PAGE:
Anita asks him to wait twenty-four hours to "cool off" and promises to stake Ellie if her father demands it after that time. After instructing the Quinlans to place the Host at each doorway to prevent any vampires from reentering the home, Anita explains that the vampire that turned Ellie has a resting place nearby, that they may catch it if they attempt a nighttime hunt, she heads out into the woods after it, together with Larry, Sheriff St. John, Deputy Coltraine, two other police officers and Granger. During the hunt, Anita learns that Wallace was a survivor of a vampire attack and shows him her own scars in an effort to put him at ease. During the hunt and the others are ambushed by a pack of vampires. In the fight, Anita kills two vampires, but Granger is bitten, Wallace's arm is broken, Xavier kills Coltrain with a sword. While the hunters regroup, now under vampire control, attempts to shoot Larry, Anita is forced to kill him; the group hears screams from the Quinlan home, St. John and Anita run for the house, leaving Larry and Wallace to bring up the rear.

When Anita gets to the house, Beth St. John is dead and Jeff has been

Lucky Star (2013 film)

Lucky Star is a 2013 Malayalam comedy-drama film written and directed by Deepu Anthikkad in his directorial debut. The film stars Mukesh alongside Rachana Narayanankutty, who debuts in cinema; the film is about. Lucky Star released on 8 March 2013, it was well received in theatres. Jayaram as Ranjith Mukesh as Dr. John Chitillapally Rachana Narayanankutty as Janaki Viroj Dasani as Lucky Pooja Ramachandran as Swapna Mamukoya as Pappan T. G. Ravi as Bhaskaran Ammu Ramachandran as Sumithra Sreekumar Oneindia gave the film 3 stars out of 5 and stated "the first half is funny and entertaining, the second half gets a little serious." While Indiaglitz called it " A light-hearted entertainer that's an easy watch." Times of India gave 3.5 stars out of 5. Sify wrote "this film is not bad and has its moments as well, but it could have been much better.” Rediff gave 2.5 stars out of 5 and wrote "Lucky Star could have been a much better film if a little more thought had been given to how the film should progress in the second half."

The film's soundtrack contains all composed by Ratheesh Vegha. Lyrics by Rafeeq Ahamed and Arjun Vinod Varma. Lucky Star on IMDb

Don Rowe

Donald Howard Rowe was an American player and pitching coach in professional baseball. A left-handed pitcher, Rowe had a 14-year professional career and spent only one partial season in Major League Baseball as a member of the 1963 New York Mets. Rowe was a native of Brawley and attended Long Beach State University, he signed with the Pittsburgh Pirates in 1954, in his tenth pro season, he debuted with the Mets on April 9, 1963. His final appearance was on July 18, 1963. After retiring from playing, Rowe became the pitching coach for the Chicago White Sox in 1988 and the Milwaukee Brewers from 1992 to 1998, worked as a pitching coach in the farm systems of the California Angels, San Francisco Giants, White Sox and Brewers, he coached football and tennis at Golden West College, Huntington Beach, California. Rowe died from Parkinson's disease in Newport Beach, California, at the age of 69. Career statistics and player information from Baseball-Reference Baseball Reference Baseball Gauge Retrosheet Venezuelan Professional Baseball League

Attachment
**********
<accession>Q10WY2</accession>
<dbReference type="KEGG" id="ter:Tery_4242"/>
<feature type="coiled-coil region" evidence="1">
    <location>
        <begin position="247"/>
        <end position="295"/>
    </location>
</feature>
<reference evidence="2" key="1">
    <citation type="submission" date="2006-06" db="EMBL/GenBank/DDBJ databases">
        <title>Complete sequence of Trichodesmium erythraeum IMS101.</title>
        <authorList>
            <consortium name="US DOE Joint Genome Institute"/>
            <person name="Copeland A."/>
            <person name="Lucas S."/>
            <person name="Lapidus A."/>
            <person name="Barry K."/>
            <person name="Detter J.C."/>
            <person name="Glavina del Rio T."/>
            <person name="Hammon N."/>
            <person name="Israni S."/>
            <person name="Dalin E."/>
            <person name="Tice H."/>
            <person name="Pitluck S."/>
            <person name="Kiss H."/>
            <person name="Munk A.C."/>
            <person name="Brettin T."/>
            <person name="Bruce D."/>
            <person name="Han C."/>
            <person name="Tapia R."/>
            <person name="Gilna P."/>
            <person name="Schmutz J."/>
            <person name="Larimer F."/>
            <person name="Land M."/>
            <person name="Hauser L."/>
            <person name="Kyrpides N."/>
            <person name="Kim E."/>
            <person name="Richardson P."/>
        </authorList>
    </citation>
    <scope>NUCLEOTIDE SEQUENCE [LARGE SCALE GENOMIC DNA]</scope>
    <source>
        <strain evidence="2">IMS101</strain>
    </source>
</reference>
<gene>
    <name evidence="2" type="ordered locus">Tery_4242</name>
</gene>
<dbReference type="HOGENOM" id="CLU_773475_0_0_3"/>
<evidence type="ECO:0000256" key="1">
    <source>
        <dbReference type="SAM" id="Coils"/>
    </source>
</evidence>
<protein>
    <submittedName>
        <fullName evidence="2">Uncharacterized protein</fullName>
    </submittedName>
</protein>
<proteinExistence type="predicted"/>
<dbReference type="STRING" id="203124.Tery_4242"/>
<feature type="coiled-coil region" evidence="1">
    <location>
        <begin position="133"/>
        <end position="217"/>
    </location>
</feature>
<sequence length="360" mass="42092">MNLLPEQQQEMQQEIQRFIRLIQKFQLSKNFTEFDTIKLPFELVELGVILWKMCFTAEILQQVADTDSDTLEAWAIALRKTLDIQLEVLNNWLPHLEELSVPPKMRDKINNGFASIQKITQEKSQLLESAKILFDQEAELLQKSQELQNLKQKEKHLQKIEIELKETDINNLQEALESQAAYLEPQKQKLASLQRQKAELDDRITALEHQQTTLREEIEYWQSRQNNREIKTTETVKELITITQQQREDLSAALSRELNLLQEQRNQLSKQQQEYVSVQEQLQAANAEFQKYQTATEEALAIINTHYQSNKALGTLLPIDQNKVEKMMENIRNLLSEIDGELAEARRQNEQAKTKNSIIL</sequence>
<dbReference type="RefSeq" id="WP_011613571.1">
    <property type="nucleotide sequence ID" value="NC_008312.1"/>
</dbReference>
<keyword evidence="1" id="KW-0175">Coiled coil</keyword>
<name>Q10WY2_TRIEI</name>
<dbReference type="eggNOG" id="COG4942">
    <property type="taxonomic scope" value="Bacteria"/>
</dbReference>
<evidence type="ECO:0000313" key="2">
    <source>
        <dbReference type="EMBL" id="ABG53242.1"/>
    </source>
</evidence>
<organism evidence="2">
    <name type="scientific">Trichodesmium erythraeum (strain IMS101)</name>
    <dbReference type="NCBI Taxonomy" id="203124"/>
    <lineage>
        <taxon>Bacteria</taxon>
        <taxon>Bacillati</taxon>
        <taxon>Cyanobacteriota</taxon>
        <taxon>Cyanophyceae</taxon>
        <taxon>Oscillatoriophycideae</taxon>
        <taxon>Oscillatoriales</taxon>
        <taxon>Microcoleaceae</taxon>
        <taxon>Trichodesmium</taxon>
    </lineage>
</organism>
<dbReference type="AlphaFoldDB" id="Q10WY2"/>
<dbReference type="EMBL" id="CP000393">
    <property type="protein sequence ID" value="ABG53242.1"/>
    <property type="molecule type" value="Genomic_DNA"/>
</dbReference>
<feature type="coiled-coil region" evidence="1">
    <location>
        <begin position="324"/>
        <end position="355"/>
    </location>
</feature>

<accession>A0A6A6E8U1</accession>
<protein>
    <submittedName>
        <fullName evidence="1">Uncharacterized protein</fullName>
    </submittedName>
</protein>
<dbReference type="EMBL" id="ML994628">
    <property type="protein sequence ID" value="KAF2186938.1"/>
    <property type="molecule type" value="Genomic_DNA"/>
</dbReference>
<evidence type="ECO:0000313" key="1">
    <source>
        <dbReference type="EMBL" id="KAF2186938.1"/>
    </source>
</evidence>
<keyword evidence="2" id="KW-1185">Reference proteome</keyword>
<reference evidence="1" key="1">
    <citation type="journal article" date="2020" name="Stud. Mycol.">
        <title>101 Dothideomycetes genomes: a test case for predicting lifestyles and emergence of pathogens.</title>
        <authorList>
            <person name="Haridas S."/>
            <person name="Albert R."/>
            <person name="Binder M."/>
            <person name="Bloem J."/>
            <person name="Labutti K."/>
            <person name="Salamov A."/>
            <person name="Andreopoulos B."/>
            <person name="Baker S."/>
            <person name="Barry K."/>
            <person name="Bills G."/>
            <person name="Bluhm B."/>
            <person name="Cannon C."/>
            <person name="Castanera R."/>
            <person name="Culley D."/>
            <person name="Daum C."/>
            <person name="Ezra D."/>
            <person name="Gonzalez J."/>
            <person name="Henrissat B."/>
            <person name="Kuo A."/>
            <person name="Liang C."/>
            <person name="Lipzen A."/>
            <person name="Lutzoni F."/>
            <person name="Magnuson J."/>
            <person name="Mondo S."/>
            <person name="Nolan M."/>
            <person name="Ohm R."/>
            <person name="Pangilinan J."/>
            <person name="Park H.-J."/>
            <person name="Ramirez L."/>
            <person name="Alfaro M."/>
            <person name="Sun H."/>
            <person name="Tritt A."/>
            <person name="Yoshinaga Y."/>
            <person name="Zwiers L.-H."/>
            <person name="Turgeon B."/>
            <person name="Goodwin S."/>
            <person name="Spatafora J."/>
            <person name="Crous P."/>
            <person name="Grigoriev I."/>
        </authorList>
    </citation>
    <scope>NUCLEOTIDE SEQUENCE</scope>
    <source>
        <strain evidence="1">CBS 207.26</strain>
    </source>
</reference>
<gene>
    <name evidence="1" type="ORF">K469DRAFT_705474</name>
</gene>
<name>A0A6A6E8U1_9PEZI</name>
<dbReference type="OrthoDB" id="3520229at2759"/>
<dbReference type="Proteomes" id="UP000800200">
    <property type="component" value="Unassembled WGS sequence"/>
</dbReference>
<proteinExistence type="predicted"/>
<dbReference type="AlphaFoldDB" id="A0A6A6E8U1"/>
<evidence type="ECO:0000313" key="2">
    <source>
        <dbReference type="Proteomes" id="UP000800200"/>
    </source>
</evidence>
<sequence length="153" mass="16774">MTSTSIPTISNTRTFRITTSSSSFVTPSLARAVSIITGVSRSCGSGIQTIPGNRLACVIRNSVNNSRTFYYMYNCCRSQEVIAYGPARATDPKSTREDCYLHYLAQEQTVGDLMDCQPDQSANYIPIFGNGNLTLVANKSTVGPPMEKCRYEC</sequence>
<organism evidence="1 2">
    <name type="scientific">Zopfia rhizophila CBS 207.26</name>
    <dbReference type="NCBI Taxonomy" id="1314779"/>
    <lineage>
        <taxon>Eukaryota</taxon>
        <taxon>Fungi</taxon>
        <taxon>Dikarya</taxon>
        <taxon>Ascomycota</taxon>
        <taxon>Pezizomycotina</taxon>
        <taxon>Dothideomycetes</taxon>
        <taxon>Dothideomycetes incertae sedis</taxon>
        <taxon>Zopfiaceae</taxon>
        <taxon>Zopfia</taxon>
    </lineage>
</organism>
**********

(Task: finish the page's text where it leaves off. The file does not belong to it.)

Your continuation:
John W. Dorsey

John Wesley Dorsey, Jr. served as the acting President of the University of Maryland, College Park from 1974 to 1975 and as the acting chancellor of the university from August 1974 to June 1975. Dorsey was born in Maryland in 1936 and graduated from the University of Maryland with a B. S. in economics in 1958. He continued to attend graduate school at Harvard University receiving an M. A. in 1962 and a Ph. D. in economics in 1964 and receiving a certificate from the London School of Economics. Dorsey started teaching at College Park as an assistant professor in 1963 and became director of the Bureau of Business and Economic Research in 1966. Dorsey served as the vice chancellor for administrative affairs from 1970 to 1977, became the chancellor of the University of Maryland, Baltimore County. From 1986 to 1989, he was Special Assistant to the President of the University. In 1989, he returned to the Department of Economics at the University of Maryland from which he retired as an emeritus professor in 2001.

Dorsey has worked as a SECU Board member since 1975, serving as Chairman for four years and as Vice Chairman for six years. He died of respiratory failure on July 28, 2014. Records of the Office of the President, University of Maryland